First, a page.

Citizen scientists trained by WCS identified public and private lands to create a connected open space network for wildlife that the community of Fort Collins financed by raising the city sales tax.
WCS helped citizen scientists to learn about “Nature in the City,” building a strong constituency to protect threatened wildlife species in the Rocky Mountain West. As a result, the community voted to support a $3 million tax initiative to protect and restore important wildlife habitats on public and private lands that cover over half the current area of the city.
Fort Collins is located in north central Colorado, in a scenic and ecologically important transition zone between the Rocky Mountains and Great Plains. In the past century, the city’s population has grown by more the 20 times, and is expected to double again in the next 50 years. Like many places in this region nature is an important part of the community’s character and quality of life, and its residents asked WCS to help maintain “Nature in the City.”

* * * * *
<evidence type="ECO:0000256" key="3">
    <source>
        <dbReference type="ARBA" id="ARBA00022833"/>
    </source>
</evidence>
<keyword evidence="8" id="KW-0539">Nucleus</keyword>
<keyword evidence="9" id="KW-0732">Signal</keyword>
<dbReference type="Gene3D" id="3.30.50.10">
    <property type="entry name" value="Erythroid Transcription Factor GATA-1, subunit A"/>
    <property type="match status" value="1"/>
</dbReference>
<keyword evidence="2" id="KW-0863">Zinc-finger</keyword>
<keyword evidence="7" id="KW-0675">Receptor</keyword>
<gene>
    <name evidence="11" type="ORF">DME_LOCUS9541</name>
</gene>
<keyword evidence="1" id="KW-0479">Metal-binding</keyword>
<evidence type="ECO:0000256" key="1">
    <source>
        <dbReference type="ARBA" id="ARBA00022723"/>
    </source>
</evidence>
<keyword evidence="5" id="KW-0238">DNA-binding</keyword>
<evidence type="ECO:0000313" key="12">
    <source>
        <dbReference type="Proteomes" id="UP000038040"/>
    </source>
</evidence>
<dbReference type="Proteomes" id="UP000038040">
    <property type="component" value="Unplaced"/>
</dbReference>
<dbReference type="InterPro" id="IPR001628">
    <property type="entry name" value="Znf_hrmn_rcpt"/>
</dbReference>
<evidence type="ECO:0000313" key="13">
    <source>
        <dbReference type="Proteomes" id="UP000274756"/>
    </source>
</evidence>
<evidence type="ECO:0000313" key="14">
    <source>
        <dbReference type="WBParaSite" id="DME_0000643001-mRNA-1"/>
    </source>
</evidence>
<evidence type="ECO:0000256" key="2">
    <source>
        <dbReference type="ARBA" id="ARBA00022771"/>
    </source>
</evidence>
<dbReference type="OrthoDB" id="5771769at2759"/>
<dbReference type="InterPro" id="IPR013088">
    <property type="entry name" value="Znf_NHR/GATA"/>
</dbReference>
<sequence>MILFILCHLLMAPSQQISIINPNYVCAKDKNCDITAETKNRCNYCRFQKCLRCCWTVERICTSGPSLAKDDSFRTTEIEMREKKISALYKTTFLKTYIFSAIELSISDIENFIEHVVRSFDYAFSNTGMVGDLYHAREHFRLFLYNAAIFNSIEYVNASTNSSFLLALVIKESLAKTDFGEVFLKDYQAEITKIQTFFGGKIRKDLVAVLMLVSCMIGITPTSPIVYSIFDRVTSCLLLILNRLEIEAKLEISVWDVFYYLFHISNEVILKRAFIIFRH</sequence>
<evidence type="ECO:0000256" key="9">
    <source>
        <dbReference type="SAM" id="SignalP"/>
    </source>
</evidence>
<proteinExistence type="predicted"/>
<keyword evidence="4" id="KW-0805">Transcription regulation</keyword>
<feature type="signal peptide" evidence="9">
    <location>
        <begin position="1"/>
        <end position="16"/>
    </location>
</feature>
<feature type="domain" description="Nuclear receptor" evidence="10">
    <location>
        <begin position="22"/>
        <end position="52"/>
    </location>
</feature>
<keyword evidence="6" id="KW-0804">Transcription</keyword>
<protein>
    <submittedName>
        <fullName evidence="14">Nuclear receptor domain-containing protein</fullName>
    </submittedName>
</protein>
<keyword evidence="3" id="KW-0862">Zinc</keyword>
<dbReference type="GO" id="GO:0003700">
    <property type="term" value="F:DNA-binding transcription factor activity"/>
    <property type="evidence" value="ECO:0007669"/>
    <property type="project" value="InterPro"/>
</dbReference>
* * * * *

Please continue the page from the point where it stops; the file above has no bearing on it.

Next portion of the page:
In 2014, we collaborated with Fort Collins to complete the first citywide assessment of biodiversity across public and private open space. The results were used to design a connected open space network accessible to the entire community with functional habitat for plants and wildlife. The following year WCS helped to create a volunteer citizen science program for monitoring wildlife on public and private open space throughout the community. In addition to helping inform land-use and management decisions, the program is increasing participants’ scientific literacy and connection to nature and building an engaged constituency in support of habitat protection and restoration. We believe this approach of building a knowledgeable and engaged constituency of citizens could be replicated in other communities seeking to protect nature in the face of rapid population growth and development in the Rocky Mountain West.